A terrible disaster at sea has to be recorded, one second only in magnitude to the Titanic disaster of two years ago.
The Canadian Pacific liner Empress of Ireland, which had pulled up owing to a fog off Father Point, in the St Lawrence, was run into early yesterday morning by the Norwegian collier Storstad.
The liner was struck a glancing blow amidships, and was torn open almost to the propellers. The watertight compartments were thus rendered useless, and the vessel sank in a few minutes.
Many of the passengers were trapped in their cabins, and had no opportunity of saving themselves.
The wireless appeals for help which were sent out brought steamers hurrying from Rimouski, Quebec, but before they could arrive many had found a watery grave.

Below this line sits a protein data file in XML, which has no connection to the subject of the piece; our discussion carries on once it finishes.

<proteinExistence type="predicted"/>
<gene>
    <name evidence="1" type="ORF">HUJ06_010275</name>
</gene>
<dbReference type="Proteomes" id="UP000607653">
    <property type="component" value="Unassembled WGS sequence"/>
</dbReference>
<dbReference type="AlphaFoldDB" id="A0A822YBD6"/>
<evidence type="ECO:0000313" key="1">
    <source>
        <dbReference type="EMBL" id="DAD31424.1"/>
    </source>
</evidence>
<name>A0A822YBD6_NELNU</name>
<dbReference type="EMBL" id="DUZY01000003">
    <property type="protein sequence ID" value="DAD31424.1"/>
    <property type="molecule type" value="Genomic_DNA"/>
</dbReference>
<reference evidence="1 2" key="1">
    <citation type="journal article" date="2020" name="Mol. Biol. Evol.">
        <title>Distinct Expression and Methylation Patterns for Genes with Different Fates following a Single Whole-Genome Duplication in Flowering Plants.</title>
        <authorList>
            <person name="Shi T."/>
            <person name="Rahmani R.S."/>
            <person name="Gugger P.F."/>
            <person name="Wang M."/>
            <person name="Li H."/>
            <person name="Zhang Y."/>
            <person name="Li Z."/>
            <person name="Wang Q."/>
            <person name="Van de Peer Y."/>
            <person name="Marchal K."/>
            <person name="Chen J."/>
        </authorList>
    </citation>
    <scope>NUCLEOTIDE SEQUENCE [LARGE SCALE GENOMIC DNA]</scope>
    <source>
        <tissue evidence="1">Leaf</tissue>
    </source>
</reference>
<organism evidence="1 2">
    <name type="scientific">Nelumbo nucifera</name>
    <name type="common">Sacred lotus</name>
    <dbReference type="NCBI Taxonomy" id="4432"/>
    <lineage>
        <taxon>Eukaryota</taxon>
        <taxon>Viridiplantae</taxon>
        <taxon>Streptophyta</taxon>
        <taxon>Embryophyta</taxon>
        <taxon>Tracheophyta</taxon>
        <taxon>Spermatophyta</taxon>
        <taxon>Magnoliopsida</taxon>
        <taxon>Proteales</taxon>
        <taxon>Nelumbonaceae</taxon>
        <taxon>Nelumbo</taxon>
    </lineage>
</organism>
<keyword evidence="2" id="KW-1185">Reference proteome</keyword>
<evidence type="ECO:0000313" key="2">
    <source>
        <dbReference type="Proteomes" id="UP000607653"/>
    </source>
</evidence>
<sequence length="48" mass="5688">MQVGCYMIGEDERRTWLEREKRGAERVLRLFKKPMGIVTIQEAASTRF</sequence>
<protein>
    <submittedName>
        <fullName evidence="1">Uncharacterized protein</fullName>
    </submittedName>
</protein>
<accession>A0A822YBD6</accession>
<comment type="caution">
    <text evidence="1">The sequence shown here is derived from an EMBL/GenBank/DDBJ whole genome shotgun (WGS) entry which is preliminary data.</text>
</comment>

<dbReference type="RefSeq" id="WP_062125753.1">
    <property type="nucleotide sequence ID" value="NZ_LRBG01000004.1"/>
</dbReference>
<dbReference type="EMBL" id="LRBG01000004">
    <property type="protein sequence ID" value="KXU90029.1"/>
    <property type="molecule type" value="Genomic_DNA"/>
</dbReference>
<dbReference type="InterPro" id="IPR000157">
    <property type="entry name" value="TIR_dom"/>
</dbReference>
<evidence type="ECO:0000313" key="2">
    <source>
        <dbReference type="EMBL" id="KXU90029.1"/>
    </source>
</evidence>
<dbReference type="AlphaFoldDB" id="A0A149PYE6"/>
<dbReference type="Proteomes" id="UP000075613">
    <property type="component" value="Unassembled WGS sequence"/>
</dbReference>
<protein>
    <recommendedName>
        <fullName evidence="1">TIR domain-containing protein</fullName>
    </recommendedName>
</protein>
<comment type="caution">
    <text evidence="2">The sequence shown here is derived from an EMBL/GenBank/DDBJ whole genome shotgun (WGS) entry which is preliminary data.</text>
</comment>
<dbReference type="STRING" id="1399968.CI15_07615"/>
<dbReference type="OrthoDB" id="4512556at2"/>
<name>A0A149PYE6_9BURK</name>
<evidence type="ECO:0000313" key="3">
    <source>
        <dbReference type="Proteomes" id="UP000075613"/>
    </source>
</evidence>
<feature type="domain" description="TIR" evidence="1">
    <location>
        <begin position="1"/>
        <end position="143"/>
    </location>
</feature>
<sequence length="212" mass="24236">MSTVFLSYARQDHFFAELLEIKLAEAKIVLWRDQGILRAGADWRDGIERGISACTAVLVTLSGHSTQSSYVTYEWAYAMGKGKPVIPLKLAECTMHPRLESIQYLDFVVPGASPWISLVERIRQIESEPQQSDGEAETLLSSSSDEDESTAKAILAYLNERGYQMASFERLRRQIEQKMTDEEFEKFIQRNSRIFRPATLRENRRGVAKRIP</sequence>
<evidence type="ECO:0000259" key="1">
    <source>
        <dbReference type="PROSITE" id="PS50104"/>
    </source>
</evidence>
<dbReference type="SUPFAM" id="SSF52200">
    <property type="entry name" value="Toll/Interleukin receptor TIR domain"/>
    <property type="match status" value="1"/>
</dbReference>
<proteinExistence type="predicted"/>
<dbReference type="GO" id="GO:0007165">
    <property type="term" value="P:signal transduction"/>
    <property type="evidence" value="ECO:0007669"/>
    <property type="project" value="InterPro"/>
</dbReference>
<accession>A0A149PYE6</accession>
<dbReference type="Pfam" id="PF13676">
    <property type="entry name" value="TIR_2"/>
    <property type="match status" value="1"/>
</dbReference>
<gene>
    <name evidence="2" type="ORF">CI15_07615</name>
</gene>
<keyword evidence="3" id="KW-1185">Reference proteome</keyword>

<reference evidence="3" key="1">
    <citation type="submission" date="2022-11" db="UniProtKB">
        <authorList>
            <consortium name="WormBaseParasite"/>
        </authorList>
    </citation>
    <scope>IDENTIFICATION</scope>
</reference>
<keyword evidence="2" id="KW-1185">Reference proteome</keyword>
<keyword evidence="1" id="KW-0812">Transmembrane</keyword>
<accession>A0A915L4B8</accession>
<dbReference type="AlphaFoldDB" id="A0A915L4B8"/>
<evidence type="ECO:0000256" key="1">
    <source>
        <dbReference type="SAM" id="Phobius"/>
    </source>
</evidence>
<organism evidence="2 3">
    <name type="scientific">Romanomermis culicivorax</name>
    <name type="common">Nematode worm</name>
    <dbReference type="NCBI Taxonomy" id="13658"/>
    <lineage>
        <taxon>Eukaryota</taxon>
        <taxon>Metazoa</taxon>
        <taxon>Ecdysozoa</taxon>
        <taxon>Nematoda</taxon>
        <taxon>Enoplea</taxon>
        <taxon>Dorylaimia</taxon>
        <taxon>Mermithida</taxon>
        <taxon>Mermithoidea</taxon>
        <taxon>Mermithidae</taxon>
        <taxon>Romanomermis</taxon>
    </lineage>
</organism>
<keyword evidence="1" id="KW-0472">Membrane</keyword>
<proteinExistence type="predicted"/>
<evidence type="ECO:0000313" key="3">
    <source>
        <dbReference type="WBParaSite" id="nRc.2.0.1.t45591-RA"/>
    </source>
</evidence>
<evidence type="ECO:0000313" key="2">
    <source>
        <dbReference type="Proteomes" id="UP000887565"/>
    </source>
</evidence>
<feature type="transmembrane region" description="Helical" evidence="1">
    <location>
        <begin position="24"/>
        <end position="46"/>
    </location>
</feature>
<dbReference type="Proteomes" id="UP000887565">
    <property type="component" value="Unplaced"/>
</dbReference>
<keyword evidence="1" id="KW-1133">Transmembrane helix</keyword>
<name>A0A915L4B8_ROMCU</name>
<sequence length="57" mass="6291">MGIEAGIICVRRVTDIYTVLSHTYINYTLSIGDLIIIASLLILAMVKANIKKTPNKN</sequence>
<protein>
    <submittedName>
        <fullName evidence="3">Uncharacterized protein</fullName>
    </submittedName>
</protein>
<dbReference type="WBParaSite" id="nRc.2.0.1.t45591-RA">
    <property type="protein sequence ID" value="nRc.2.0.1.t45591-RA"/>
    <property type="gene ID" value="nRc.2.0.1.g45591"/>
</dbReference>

Some hundreds – between 300 and 400 – are known to have been saved, most of them rescued almost entirely naked. The death roll is estimated at anything between 700 and 1,000.
Practically everyone was asleep when the shock came. When the awful truth dawned upon the passengers that the liner was rapidly sinking, scores of persons jumped into the water. Numbers of these were picked up later by the rescue steamers, which, fortunately, were less than thirty miles away when they received the wireless distress signals.
News of the disaster was received in Belfast with feelings of intense sorrow, and it was not unnatural that the tidings should recall the loss of the Titanic just a little more than two years ago – an event which brought grief to so many homes, some of them in our own midst.
[The Liverpool-bound Empress of Ireland – built in Glasgow in 1906 – sank in the St Lawrence River, Quebec, Canada, in the early hours of May 29, 1914. Of the 1,477 people on board, 1,012 died.]